The case Strauder vs West Virginia, 100 US 303 (1880) was a Supreme Court case pertaining to discrimination of race in jury service. Former slave, Taylor Strauder, was convicted for murdering his wife. He was scheduled to die by hanging. At that time only white males were allowed to serve on juries. Since blacks were not allowed to serve on juries, he challenged the verdict of the West Virginia court. Strauder argued to the state court that a law that limited jury service to only white male citizens denied him equal protection of the law. His argument was unsuccessful in the state court. However, he appealed his case and the Supreme Court found that colored people are singled out and denied by a statute all right to participate as jurors is practically a brand upon them, affixed by the law, an assertion of their inferiority which makes it unconstitutional under the Fourteenth Amendment equal protection clause. The Fourteenth Amendment prohibits states from denying any person within its jurisdiction equal protection of the law, meaning that state law must treat an individual in the same manner as others in similar conditions and circumstances. It was designed to protect Blacks and eliminate discrimination on the basis of race altogether. In order for the Supreme Court to reach its conclusion in this case, strict scrutiny which is the highest level of scrutiny was used in this case because it deals with race discrimination.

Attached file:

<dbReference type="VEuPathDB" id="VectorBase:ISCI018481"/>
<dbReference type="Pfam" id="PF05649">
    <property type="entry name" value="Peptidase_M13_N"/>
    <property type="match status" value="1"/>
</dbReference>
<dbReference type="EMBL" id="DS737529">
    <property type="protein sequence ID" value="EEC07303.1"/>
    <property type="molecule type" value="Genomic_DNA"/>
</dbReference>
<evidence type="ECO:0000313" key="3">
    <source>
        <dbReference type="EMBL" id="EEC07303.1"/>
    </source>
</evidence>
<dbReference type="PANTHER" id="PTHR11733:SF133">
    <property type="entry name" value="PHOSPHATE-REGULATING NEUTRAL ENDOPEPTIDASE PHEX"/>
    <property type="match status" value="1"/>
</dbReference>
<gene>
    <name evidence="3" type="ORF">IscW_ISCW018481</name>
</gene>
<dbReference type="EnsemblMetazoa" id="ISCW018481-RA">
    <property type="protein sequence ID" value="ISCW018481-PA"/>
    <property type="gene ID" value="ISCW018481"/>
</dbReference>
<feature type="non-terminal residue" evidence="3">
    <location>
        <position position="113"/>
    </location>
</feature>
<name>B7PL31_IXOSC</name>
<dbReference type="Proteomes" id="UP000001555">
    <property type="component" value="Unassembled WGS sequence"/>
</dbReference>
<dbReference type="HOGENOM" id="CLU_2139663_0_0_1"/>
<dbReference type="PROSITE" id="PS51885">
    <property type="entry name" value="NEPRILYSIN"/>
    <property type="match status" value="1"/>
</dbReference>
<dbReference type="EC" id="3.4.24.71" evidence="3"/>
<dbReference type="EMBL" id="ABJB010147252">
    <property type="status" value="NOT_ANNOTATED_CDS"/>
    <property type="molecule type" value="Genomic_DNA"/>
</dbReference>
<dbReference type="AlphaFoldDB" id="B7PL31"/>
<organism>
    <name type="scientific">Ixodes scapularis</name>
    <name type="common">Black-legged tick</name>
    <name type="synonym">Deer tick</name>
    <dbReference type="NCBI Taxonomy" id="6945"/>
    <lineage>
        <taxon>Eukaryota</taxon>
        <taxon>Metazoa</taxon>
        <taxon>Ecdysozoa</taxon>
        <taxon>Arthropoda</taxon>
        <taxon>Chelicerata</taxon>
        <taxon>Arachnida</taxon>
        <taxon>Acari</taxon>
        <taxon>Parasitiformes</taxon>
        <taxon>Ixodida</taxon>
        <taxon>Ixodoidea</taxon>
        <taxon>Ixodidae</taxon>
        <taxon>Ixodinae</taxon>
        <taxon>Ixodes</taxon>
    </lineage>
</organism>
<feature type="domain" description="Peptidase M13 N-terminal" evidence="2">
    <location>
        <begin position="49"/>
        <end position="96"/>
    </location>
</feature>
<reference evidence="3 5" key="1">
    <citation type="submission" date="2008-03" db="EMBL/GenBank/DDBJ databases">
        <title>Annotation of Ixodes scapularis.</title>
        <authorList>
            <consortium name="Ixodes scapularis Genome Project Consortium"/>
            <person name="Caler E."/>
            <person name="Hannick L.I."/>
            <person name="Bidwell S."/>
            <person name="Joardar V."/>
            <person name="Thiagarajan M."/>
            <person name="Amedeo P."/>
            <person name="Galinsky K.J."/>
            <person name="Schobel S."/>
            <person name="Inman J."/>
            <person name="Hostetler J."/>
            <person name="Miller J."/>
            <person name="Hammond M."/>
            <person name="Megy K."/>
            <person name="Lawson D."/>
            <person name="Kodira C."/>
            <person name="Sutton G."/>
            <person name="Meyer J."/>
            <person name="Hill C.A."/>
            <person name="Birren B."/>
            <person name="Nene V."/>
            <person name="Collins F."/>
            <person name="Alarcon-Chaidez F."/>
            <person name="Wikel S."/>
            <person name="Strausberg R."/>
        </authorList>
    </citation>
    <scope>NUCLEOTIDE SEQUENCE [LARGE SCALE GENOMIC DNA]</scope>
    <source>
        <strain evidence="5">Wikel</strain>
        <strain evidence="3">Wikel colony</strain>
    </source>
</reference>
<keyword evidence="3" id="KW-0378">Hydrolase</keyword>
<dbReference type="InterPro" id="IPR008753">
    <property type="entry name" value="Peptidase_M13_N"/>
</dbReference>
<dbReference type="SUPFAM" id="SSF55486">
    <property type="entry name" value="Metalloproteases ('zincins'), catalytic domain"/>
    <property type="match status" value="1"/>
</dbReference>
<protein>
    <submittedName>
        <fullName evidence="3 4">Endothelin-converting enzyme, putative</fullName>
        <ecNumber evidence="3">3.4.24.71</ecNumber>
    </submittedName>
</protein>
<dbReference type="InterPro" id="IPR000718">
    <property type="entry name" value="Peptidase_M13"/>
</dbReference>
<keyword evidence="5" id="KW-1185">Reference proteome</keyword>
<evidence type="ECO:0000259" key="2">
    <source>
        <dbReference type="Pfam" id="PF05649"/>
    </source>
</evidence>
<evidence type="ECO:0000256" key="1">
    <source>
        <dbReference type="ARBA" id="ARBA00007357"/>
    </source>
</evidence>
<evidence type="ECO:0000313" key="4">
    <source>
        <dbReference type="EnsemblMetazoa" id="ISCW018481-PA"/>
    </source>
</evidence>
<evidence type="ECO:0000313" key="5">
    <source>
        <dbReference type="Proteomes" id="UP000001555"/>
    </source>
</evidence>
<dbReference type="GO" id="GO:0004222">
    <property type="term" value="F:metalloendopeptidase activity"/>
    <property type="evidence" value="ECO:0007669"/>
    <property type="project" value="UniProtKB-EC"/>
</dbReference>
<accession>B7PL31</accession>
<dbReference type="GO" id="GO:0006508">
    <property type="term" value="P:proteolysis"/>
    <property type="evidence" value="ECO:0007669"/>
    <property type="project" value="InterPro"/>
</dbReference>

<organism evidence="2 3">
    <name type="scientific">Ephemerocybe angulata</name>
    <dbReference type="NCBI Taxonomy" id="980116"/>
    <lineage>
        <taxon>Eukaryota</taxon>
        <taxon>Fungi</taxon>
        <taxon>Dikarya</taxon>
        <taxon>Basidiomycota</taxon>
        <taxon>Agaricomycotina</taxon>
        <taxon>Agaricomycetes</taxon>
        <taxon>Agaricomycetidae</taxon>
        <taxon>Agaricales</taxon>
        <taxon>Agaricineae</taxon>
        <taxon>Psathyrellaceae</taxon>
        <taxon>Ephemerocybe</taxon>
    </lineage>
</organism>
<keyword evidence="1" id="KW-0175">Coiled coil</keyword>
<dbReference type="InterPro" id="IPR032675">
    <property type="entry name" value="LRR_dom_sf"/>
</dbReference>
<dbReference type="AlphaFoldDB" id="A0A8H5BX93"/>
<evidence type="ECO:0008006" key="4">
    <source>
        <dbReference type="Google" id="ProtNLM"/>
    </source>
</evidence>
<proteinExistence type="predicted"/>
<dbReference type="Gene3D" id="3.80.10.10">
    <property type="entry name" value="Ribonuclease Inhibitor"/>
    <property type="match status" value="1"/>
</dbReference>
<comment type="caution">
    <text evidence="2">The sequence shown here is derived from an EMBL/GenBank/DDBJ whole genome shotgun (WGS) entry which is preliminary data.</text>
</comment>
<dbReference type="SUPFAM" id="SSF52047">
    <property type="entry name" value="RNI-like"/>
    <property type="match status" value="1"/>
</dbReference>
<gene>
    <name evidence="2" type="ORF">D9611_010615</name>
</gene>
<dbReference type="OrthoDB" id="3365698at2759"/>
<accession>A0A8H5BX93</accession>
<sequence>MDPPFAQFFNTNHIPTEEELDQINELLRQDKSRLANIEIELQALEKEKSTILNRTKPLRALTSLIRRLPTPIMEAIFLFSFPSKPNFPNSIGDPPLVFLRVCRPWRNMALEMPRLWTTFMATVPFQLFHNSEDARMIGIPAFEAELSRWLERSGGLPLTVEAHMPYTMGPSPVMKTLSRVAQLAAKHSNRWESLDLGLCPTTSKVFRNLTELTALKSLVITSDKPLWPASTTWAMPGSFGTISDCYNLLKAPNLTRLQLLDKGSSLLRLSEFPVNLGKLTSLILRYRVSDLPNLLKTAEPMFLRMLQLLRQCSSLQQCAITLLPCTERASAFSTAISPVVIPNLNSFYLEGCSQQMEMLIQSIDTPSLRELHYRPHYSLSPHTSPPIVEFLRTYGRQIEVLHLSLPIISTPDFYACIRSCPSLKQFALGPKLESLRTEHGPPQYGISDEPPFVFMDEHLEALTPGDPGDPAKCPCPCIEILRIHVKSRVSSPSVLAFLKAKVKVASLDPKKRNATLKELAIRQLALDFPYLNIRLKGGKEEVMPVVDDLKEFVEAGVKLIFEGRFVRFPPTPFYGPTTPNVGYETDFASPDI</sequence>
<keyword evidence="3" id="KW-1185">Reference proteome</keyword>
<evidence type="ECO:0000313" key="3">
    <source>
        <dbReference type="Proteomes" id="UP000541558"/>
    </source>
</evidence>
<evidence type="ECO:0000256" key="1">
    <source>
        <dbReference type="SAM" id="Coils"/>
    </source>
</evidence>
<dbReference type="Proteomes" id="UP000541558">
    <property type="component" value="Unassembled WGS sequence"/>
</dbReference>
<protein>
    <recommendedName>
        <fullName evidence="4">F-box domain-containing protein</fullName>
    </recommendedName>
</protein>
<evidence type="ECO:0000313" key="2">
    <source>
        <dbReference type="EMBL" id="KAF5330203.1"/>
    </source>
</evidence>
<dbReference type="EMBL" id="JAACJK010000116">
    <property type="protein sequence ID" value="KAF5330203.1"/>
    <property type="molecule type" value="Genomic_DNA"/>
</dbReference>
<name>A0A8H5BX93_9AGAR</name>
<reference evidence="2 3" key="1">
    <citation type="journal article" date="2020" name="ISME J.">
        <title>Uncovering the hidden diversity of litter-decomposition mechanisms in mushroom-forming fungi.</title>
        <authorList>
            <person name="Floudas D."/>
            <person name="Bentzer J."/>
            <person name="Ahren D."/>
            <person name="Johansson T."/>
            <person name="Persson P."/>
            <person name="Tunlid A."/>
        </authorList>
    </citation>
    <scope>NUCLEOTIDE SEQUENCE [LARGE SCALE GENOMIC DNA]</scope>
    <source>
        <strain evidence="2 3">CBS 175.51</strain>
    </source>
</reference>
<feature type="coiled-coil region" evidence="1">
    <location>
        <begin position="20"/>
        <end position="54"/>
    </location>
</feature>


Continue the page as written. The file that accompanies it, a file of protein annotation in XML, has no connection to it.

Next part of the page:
Discrimination based on one's race is wrong and a violation of individuals rights. People should be treated equally based on similarities, and race should not play a role in that assessment. African Americans have suffered discrimination initially through the system of slavery, and then through a pattern of exclusion, in the legislation and court decisions. Even after slavery ended in 1865, race discrimination still occurred in the justice system. Following the Civil War, amendments to the Bill of Rights granted all persons, regardless of race, a right to equal protection.